What’s sitting next to me isn’t a product that can you walk into an electronics store and buy—not yet, anyway. The NexDock, which looks like a laptop but isn’t, represents a possible future where phones become PCs.
Instead, all of the available CPU power and app storage is provided by a mobile device, whether it be a Windows phone or tablet, an Android phone, a Raspberry Pi, or something similar. This “laptop” is more like an external monitor.
Yes, it’s real: The $119 ($149 at retail) Indiegogo project was funded last week, making it a viable product. One of the founders, Emre Kosmaz, said the next step is to secure a visa to oversee the manufacturing in China.
The NexDock can serve as a handy Continuum dock for Windows phones.
If this concept sounds familiar, you’re right: Both NexDock and Microsoft share a remarkably similar vision of phones evolving into the center of your computing landscape. Microsoft’s Display Dock uses a USB-C connector to project the phone’s display upon a monitor, stretching apps like Mail or Word into full-screen replicas of a desktop experience using its Continuum technology. HP has a similar Desk Dock, plus a laptop-like Mobile Extender much like the NexDock, for its Elite x3 Windows phone. But HP’s Mobile Extender screen is only 12.5 inches, while the NexDock’s is 14.1 inches.
No style points, but it gets the job done
Using the NexDock is extremely simple: You power it up, connect your phone to the external HDMI port (NexDeck supplied a USB-C to HDMI adapter, and you’ll need something similar) and you should see your phone’s display, writ large. While the NexDock doesn’t need to boot up, you’ll still need to turn on your phone’s Bluetooth to connect to the NexDock’s integrated Bluetooth keyboard and trackpad. I connected a Lumia 950 Windows phone, to better show off its Continuum capabilities.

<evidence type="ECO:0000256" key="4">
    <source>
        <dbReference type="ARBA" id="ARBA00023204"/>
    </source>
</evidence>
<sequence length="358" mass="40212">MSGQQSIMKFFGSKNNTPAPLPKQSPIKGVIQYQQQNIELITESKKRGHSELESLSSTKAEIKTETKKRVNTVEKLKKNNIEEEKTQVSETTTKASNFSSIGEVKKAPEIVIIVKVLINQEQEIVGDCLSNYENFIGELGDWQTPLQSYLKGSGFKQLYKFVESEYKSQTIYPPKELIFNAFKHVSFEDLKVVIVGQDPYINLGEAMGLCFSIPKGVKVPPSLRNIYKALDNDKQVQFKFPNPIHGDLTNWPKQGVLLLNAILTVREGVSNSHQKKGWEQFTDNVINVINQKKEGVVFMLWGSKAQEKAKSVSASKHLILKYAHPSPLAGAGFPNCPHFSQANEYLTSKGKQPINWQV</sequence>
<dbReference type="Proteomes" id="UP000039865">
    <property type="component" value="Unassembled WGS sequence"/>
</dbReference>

Right now, though, the NexDock is more interesting as a concept than as an actual product, especially when you compare the $99 Display Dock against the NexDock’s estimated retail price of $149. Touting itself as the “world’s most affordable laptop” goes a bit far, and only someone very forgiving will be pleased with the final build: The 1366×768 TN screen is mediocre, and the keyboard is mushy. A hardware bug forced me to place my phone in trackpad mode, otherwise the cursor would move at a crawl. Like the name suggests, it’s really a dock—complete with a pair of USB ports, a card reader, a pair of mics (but no speakers) and a headphone jack.
Each year, phones become thinner and thinner. This tends to irritate me, as I’d prefer a chunkier phone whose extra volume is filled with battery capacity. But the NexDock is 20 mm (0.78 inches), while my Lumia 950 measures just 8.2 mm thick. Wouldn’t it be possible to design a custom NexDock with a phone bay that my phone could slide into, and be powered by? Call it a “laptop sleeve,” maybe.
Start thinking along those lines, and you can see what Microsoft might be sketching out on its own drawing boards. Imagine a $200 Surface Sleeve, a NexDock-like laptop shell that a Lumia or Surface phone could slide into.
Or think about making NexDocks cheap: thirty, forty bucks, about the price of a keyboard. Who steals a keyboard? Don’t think of the NexDock as a high-value product, but as something semi-disposable, the next iteration of a smartphone case. Let existing smartphone case makers diversify into this new market, and design “sleeves” for specific models of phones. Eventually, you could see ruggedized versions, branded versions, personalized versions—or just generic laptop sleeves that you’re not worried about losing.
That’s basically the future that NexDock has sketched out for itself, only with front-facing USB-C docks built into monitor stands. The two visions aren’t incompatible. This doesn’t mean that PCs or notebooks disappear, with their file systems, high-performance CPUs, complex apps—you name it. But even the Apple world is wrestling with the intersection of mobility and computing. A product like the NexDock helps bridge the gap.